Editor’s note: This post contains spoilers for Soul.
Some of Pixar’s best movies can be summed up in a phrase: the inner lives of toys (Toy Story); a rat becomes a chef (Ratatouille); a family of superheroes (The Incredibles). And then there are those Pixar films that are a bit more complicated. Add Soul to the latter group.
As its title suggests, Soul deals with the afterlife—and a curious afterlife it is. After tumbling into a New York City manhole and falling into a coma, jazz pianist and middle-school band teacher Joe Gardner (voiced by Jamie Foxx) finds himself in a spiritual way station, where his soul takes the form of a translucent, turquoise, Joe-shaped blob. Older souls, done with their time on Earth, line up to ride a conveyor belt into the “Great Beyond,” while newborn souls receive basic training before being sent to Earth as babies. Overseeing all of this are spiritual guides who are each named Jerry and consist of continually changing, squiggly lines—something like Picasso sketches come to life.
Joe isn’t ready for the Great Beyond, especially considering he was just about to get his big break on Earth: filling in as pianist for an esteemed jazz quartet. And so he teams up with a new soul named 22 (Tina Fey) who doesn’t want to be born. Together they try to manipulate the system, but their efforts backfire, sending both souls tumbling back to Earth—where 22 lands in Joe’s resuscitated body and Joe lands in a cat.
That was a lot of plot; you’ll have to trust me when I say that directors Pete Docter and Kemp Powers, who wrote the screenplay alongside Mike Jones, deftly navigate it with bright animation, brisk action, and clever humor. (When the Disney theme is played over the Magic Kingdom logo at the beginning, it’s in the off-key manner of a middle-school band warming up their instruments.) Given its convoluted premise, Soul might seem ripe for a reflection on the afterlife, but the movie mostly struck me—especially as Advent comes to a close—as something else: a stirring, affirming parable about the Incarnation, in which “the Word became flesh and made his dwelling among us.”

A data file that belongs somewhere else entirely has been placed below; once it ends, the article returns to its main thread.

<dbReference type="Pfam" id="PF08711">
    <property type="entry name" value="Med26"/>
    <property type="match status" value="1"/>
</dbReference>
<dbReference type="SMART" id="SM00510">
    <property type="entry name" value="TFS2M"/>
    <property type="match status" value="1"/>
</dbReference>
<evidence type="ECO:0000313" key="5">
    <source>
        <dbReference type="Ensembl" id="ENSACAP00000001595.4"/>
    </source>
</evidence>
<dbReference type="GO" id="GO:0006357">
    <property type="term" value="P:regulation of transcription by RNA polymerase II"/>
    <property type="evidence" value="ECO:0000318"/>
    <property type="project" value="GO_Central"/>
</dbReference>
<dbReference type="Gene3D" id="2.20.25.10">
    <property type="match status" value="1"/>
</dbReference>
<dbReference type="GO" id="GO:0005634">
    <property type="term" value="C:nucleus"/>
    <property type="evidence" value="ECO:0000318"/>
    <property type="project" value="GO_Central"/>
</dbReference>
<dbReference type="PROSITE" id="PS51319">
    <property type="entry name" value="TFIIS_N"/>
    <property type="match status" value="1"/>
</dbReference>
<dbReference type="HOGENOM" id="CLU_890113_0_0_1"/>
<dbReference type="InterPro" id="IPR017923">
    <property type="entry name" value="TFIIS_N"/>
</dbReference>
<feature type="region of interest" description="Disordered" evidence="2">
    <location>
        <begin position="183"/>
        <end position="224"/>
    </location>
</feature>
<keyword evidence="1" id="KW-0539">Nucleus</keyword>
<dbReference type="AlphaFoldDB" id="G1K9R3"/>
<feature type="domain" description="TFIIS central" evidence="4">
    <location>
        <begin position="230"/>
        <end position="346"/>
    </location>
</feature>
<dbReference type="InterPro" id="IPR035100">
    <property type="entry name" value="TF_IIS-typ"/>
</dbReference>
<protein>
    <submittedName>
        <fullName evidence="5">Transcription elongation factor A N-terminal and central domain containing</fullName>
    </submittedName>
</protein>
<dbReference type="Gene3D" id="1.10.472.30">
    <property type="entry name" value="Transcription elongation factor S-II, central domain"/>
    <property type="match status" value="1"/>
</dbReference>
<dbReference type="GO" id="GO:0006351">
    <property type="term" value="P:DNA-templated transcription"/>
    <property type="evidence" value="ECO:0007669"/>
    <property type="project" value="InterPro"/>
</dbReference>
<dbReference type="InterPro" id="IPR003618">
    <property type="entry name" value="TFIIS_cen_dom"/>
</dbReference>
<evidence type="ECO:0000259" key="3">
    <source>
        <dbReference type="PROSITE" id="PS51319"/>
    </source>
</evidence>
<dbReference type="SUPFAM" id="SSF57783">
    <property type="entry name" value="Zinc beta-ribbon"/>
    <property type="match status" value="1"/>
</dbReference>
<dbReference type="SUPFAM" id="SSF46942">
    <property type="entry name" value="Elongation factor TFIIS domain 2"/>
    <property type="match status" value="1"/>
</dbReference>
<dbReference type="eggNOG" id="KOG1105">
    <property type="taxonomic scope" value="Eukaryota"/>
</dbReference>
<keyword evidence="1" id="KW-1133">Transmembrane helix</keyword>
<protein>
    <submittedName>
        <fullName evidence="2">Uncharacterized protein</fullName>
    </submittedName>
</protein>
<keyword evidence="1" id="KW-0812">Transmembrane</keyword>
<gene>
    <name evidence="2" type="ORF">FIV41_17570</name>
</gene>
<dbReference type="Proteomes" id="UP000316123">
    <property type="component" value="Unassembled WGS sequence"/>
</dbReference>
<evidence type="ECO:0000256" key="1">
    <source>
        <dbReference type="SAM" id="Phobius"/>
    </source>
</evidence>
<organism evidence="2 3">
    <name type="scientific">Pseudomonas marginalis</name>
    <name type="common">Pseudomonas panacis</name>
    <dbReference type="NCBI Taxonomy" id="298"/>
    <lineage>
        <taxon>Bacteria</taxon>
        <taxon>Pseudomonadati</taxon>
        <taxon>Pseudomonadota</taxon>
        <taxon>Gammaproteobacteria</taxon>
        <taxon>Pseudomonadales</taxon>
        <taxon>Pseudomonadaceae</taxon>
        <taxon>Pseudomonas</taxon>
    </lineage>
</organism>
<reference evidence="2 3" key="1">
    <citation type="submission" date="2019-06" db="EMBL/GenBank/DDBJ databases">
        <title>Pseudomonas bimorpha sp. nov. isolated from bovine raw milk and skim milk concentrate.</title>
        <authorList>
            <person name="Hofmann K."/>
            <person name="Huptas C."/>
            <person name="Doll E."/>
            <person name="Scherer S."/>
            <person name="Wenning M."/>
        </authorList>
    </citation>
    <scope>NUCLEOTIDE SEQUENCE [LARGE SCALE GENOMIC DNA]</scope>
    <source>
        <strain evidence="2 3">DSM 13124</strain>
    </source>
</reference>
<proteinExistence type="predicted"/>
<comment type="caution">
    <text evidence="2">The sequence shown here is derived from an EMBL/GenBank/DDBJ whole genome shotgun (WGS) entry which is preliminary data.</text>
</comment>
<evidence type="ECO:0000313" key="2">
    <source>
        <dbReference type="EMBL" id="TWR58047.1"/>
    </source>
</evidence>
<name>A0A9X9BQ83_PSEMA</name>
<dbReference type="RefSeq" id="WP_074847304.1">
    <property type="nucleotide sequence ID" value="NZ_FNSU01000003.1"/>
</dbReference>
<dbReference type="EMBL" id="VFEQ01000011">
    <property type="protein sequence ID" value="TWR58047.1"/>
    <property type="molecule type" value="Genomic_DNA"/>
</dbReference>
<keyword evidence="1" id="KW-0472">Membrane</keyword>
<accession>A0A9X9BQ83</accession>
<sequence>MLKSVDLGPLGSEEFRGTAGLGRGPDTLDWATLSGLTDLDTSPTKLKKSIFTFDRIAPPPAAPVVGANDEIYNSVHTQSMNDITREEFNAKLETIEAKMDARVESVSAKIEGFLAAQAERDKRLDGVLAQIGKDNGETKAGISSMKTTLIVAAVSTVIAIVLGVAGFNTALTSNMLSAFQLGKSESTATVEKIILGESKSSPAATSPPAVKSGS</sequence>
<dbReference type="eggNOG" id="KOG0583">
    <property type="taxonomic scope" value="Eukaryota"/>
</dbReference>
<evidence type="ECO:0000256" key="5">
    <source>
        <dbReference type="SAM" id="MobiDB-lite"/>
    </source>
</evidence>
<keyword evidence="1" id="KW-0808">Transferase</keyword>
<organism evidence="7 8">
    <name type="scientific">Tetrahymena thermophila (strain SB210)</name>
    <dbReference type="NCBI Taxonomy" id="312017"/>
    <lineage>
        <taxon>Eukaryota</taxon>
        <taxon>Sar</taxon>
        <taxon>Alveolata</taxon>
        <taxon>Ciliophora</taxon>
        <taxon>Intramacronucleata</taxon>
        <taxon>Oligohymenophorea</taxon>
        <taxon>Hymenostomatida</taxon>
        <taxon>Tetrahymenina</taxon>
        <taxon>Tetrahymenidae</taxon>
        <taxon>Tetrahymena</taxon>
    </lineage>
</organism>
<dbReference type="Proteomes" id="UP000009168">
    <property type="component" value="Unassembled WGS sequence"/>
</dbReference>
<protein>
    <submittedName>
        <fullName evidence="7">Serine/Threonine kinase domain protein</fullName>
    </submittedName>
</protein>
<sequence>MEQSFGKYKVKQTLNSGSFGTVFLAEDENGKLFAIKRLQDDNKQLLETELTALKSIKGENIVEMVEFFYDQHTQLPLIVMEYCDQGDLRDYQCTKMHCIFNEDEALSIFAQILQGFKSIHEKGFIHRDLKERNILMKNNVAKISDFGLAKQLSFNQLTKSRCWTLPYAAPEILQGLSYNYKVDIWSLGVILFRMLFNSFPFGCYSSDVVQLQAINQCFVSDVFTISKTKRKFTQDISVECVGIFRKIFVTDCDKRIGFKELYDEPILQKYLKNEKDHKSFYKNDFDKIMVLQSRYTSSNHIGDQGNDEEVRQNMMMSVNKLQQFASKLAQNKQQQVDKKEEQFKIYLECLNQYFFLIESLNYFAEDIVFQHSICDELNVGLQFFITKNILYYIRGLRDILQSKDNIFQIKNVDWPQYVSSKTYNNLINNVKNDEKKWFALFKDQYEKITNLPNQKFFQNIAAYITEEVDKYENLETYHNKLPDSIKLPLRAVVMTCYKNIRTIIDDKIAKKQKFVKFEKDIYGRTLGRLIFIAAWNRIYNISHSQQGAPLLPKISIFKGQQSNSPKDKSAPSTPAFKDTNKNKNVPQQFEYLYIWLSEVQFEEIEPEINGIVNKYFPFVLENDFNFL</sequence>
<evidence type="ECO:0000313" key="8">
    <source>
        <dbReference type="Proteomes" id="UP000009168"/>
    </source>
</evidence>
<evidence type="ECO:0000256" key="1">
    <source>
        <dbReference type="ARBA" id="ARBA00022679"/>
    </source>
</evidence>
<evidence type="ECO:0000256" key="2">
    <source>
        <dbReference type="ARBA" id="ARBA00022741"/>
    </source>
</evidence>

Outside of Advent, the Incarnation is usually discussed in relation to suffering. A great distinction of the Christian faith, after all, is that we worship a God who personally knows our pain. Christmas, for all its joy, is Jesus’ baby step toward Good Friday, where “he humbled himself by becoming obedient to death—even death on a cross.” Yet perhaps sometimes we move past Christmas too quickly. Perhaps it’s also worth wondering what Christ might have loved about life on Earth.
Perhaps sometimes we move past Christmas too quickly.
Soul can help with that. Consider the two souls at the heart of the movie. Stuck in the cat’s body, Joe admittedly gets the bad end of the bargain (especially when he tries to use his paws to trim his own hair; it doesn’t go well). But 22—initially reluctant to leave her cushy spiritual realm—begins to come around after experiencing what Joe calls “regular old living”: pizza, lollipops, jazz. There are also two conversations 22 has (in Joe’s body)—one with his mother, another with a struggling trombone student—that offer her the feeling of true human connection. And 22’s epiphany comes from something as common (yet miraculous) as a whirlybird maple seed that flutters playfully about, before gently landing in Joe’s open palm.
When asked by one of the Jerrys, near the end of the film, how he eventually convinced 22 to be born, Joe offers, “I just let her walk a mile in my shoes, you could say.” Did Jesus have such moments while walking in our shoes? Not pizza and lollipops, but similarly simple earthly pleasures?
Perhaps this is a reason why the Incarnation began with a baby. It’s worth pointing out that “the image of the invisible God, the firstborn of all creation” could have come in any form—a notion that the design of those squiggly Jerrys suggests. But a baby really does seem most fitting. The fragility, the vulnerability, the innocence—yes, all that. But also the wonder. The way an infant—even, we have to imagine, baby Jesus—looks upon the common gifts of the world, such as maple seeds, as precious jewels. The way a toddler is amazed, simply amazed, by how high she can hop.
This is not just a theological thought exercise, but also a model for a way of living. In Soul, as he watches 22’s growing joy in the world, Joe realizes that he’s maybe undersold “regular old living.” He’s tied his entire sense of self toward getting that gig—realizing his dream—to the point that he had begun to take things like pizza, lollipops, caring mothers, and appreciative students for granted. Yes, it’s possible that God’s intent for Joe was to become a famous jazz musician. But he was meant to catch whirlybirds too.